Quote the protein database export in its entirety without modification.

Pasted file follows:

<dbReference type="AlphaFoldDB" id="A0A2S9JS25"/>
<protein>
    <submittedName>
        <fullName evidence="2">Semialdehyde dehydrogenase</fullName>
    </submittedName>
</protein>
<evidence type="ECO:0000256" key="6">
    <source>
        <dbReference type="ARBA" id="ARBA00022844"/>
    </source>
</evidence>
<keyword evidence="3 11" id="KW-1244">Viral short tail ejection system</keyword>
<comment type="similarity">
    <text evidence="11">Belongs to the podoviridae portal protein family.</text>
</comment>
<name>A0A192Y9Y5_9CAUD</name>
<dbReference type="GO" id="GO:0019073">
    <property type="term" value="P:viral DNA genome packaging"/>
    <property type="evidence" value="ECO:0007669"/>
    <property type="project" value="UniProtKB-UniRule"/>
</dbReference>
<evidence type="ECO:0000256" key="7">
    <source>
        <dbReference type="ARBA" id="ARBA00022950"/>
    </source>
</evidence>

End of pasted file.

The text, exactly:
<dbReference type="AlphaFoldDB" id="A0A2S9JS25"/>
<protein>
    <submittedName>
        <fullName evidence="2">Semialdehyde dehydrogenase</fullName>
    </submittedName>
</protein>
<evidence type="ECO:0000256" key="6">
    <source>
        <dbReference type="ARBA" id="ARBA00022844"/>
    </source>
</evidence>
<keyword evidence="3 11" id="KW-1244">Viral short tail ejection system</keyword>
<comment type="similarity">
    <text evidence="11">Belongs to the podoviridae portal protein family.</text>
</comment>
<name>A0A192Y9Y5_9CAUD</name>
<dbReference type="GO" id="GO:0019073">
    <property type="term" value="P:viral DNA genome packaging"/>
    <property type="evidence" value="ECO:0007669"/>
    <property type="project" value="UniProtKB-UniRule"/>
</dbReference>
<evidence type="ECO:0000256" key="7">
    <source>
        <dbReference type="ARBA" id="ARBA00022950"/>
    </source>
</evidence>